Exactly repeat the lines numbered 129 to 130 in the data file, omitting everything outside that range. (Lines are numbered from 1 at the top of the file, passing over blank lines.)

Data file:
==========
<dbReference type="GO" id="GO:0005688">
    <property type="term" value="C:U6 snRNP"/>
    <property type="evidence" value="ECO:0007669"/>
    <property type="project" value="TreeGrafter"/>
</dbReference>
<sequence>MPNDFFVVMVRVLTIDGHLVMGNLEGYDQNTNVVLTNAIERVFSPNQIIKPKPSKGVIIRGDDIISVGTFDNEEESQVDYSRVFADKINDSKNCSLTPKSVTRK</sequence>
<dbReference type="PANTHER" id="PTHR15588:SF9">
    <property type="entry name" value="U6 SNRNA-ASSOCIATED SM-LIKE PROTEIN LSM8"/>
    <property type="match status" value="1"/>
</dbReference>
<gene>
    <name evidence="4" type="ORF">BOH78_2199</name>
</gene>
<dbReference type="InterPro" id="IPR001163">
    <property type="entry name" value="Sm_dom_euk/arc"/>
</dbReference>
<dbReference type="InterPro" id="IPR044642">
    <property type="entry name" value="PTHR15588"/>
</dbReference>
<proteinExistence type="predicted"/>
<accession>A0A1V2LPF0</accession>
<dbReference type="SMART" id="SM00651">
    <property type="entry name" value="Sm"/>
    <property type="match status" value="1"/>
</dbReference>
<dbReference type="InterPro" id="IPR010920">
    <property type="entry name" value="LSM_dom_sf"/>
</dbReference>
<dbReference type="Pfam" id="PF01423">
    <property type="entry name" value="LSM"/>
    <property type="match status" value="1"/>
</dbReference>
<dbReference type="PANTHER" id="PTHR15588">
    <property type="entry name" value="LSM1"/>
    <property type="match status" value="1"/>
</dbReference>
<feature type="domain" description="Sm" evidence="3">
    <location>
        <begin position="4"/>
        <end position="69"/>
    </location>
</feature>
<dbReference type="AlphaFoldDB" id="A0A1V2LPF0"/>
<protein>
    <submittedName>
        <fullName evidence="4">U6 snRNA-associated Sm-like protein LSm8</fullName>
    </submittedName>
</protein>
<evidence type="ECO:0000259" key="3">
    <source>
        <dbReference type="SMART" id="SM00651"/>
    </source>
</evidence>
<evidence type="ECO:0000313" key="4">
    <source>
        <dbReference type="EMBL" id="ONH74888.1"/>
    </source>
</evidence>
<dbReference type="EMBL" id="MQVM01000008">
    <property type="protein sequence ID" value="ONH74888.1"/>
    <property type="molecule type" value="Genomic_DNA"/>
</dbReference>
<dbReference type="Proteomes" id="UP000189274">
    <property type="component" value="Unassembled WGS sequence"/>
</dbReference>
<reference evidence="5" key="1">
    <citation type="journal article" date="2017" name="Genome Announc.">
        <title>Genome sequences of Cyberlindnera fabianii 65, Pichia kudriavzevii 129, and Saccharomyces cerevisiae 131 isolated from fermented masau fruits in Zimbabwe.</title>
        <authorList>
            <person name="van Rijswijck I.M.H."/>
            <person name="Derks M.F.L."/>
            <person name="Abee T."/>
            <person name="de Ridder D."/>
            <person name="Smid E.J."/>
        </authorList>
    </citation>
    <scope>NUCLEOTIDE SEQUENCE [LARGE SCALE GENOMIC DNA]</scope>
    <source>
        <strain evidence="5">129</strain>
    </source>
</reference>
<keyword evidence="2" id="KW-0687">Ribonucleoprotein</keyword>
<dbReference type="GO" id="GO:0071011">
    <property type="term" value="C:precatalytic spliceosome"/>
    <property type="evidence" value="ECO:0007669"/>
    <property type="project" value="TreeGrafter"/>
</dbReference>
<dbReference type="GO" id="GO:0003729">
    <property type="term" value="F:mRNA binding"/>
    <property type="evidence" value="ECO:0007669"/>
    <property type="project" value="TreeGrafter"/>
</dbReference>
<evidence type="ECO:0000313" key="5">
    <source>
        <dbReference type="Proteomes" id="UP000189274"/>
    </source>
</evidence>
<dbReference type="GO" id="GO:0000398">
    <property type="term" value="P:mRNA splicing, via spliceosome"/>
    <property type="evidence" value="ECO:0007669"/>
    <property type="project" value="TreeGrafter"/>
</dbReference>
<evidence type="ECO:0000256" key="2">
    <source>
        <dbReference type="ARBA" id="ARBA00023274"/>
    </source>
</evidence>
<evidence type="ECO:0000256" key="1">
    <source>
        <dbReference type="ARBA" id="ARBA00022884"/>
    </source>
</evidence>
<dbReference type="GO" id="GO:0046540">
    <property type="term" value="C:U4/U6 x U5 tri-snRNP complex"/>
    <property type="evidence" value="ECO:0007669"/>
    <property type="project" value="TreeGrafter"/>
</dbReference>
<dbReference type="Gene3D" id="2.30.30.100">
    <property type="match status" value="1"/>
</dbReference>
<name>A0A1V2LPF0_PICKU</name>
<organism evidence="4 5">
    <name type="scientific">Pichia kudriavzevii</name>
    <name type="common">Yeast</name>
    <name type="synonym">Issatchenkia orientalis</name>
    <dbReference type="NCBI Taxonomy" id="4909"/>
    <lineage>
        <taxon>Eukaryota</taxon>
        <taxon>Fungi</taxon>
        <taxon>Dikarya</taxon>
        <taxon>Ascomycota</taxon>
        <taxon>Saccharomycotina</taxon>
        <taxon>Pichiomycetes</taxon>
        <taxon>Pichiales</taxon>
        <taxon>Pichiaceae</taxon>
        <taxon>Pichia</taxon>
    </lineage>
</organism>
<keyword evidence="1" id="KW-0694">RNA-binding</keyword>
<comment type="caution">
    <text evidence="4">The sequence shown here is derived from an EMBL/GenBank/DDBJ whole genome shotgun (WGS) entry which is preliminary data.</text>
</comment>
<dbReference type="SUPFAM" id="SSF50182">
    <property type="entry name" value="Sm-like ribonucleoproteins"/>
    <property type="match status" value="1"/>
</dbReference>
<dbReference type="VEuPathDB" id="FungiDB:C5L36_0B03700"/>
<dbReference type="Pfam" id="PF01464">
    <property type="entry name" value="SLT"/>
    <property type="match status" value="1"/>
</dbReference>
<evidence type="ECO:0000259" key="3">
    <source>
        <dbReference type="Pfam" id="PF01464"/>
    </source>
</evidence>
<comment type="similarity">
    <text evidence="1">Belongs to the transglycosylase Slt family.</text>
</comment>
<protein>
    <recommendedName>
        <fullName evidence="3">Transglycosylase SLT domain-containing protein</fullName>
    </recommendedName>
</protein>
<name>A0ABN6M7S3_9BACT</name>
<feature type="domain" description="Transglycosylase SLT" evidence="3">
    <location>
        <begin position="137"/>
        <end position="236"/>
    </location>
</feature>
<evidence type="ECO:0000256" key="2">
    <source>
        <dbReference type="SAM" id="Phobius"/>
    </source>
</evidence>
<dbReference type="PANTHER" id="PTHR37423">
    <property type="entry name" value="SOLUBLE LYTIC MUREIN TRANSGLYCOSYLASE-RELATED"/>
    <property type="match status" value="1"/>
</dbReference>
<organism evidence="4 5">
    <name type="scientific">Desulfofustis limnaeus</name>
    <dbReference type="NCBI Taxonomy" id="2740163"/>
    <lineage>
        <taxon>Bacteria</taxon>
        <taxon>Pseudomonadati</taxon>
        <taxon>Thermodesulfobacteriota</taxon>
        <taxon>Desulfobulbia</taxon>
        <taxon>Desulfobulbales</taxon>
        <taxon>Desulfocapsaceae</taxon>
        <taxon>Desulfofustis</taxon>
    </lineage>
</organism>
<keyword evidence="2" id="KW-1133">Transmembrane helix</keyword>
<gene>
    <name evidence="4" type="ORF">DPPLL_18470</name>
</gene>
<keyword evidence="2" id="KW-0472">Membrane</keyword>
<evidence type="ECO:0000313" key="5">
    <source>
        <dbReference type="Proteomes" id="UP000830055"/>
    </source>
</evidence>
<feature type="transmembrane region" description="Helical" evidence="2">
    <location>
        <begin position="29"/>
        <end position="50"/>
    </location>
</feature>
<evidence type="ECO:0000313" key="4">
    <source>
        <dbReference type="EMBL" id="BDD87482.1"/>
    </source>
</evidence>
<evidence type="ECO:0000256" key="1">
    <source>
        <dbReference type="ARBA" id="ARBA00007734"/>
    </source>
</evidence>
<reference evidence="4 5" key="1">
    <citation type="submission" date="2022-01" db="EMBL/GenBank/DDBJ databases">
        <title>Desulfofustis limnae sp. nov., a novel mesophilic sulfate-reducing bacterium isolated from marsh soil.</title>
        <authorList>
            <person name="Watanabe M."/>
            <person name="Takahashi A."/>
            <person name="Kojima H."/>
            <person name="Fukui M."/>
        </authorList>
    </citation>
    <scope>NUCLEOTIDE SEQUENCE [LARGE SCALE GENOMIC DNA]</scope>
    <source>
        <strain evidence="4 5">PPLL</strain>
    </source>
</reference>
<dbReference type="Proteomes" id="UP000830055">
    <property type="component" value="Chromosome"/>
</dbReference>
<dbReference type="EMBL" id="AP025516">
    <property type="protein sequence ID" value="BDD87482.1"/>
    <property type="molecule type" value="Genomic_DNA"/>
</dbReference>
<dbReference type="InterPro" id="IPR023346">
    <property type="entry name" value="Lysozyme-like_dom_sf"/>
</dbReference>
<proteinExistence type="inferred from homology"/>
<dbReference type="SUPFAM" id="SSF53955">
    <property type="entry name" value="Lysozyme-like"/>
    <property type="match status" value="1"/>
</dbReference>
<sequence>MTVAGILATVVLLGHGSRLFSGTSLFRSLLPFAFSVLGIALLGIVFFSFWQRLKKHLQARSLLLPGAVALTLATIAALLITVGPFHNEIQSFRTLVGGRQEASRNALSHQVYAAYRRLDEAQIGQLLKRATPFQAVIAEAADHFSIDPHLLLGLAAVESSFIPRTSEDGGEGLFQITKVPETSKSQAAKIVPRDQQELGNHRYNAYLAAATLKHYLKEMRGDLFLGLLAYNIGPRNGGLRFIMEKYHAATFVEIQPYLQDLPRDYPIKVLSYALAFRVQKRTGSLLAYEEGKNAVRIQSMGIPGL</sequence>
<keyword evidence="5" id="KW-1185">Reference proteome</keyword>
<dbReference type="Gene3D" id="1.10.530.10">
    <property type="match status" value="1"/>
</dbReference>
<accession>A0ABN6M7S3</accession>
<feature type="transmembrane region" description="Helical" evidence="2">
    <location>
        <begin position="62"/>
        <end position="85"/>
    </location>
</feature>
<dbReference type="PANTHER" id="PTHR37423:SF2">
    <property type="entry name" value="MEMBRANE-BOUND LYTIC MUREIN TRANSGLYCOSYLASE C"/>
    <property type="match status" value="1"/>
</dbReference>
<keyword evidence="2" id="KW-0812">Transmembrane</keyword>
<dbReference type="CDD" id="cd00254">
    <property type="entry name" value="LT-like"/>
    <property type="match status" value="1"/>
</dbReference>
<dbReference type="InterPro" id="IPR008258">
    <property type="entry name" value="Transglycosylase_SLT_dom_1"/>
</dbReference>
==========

        <taxon>Fungi</taxon>
        <taxon>Dikarya</taxon>